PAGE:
Guerrilla marketing, otherwise known as ambient advertising, is a term coined by Jay Conrad Levinson, describing marketing efforts that use nontraditional methods to achieve traditional goals. Sound vague? It should. The beauty of going guerrilla is that there are no real limits, aside from your imagination. And to give you a better idea of just how far imaginative marketing can take you, here are 5 ways that ads have flown off their respective pages or screens and into our everyday world.

Street art as guerrilla marketing

Historically, street art has served as a brazen way to draw attention. What began as graffiti rooted in Hip Hop culture has transformed into an unique urban language of artistic expression.

If a significant portion of your customers are city dwellers and your brand can sustain the edginess associated with (perceived) vandalism, you might want to consider street art guerrilla marketing. The only materials you need are basic art supplies, which means this can be done on a budget, though you will want to contract an artist who specializes in this form.

Speaking of artists, remember that street art is just that: art. If you adopt a campaign of this nature, be prepared for possible backlash—namely, the ire of those who hold art as sacred and separate from commercialism. To paint a picture, imagine visiting the Louvre and seeing that the Mona Lisa is now brought to you by McDonald’s.

What you need to know

  • Relatively low cost, depending on the scale of the project and the number of artists involved
  • Exclusive to urban markets
  • Well suited for non-profit or social issues campaigns who will not be perceived as appropriating art for commercial purposes

Our favorite street art marketing examples

guerrilla marketing alligator baton rouge odeith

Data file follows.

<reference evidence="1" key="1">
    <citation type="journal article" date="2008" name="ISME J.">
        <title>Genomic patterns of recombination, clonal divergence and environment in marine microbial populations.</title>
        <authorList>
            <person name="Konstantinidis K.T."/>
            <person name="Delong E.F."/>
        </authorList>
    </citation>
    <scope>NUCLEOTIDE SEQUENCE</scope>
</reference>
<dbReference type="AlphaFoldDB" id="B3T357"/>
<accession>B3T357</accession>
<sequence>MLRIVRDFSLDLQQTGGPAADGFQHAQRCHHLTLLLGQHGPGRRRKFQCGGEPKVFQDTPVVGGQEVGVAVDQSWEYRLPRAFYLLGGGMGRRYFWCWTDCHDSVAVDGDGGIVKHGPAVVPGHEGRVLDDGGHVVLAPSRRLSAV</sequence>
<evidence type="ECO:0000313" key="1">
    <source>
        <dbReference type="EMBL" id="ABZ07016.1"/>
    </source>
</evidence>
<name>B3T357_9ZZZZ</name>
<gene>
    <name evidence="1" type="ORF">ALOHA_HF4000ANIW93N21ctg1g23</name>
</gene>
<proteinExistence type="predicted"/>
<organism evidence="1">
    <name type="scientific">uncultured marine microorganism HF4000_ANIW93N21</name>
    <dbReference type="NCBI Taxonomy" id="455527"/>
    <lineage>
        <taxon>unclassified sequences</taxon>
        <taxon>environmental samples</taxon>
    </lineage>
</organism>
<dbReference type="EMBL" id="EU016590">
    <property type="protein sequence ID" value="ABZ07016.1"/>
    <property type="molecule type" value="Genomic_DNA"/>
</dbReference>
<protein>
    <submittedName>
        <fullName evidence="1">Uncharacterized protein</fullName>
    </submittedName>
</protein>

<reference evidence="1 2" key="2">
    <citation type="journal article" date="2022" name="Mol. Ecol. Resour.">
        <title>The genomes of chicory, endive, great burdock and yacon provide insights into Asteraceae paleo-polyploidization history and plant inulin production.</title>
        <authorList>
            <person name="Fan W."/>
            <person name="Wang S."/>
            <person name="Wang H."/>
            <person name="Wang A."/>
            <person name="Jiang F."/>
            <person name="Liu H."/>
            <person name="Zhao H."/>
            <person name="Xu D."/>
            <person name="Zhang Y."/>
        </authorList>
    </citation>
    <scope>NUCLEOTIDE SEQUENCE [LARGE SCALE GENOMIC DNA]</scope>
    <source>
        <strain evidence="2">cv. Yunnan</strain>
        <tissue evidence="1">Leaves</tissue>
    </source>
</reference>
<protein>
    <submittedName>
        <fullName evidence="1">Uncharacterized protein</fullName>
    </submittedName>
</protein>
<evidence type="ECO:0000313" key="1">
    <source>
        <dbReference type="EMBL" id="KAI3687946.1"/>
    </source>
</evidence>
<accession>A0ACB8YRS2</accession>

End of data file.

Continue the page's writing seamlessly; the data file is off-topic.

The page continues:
Street artist Odeith extols and promotes the city of Baton Rouge in this mesmerizing 3D graffiti mural, sure to be tourist destination for years to come. Via odeith
Banksy idea ad
Taking its inspiration from street artist Banksy, IKEA uses stencil tags to celebrate the human element of design. Via Creative Guerrilla Marketing.
oral b cavity street ad
Oral B manages to sell its products while simultaneously raising dental health awareness. Via Pinterest.
drunk driver hit tree ad
A simple design powers a simple, stark message—the consequences of drunk driving. Via Just Creative.
coca cola street art
Coca-Cola’s logo gets art deco treatment in this colorful Manhattan mural celebrating both the product and the city. Via untapped cities.

Public installations

When you were a fledgling entrepreneur and your business model was but a twinkle in your eye, you might have dreamed of the day your brand would be represented on a sky high city billboard. But why stop there? Many companies have gone bigger, constructing and installing massive objects in public spaces.

Like securing prime billboard real estate, your company will need to have achieved a certain level of success before undertaking a campaign of this scale. Materials, permits and construction teams are going to get costly.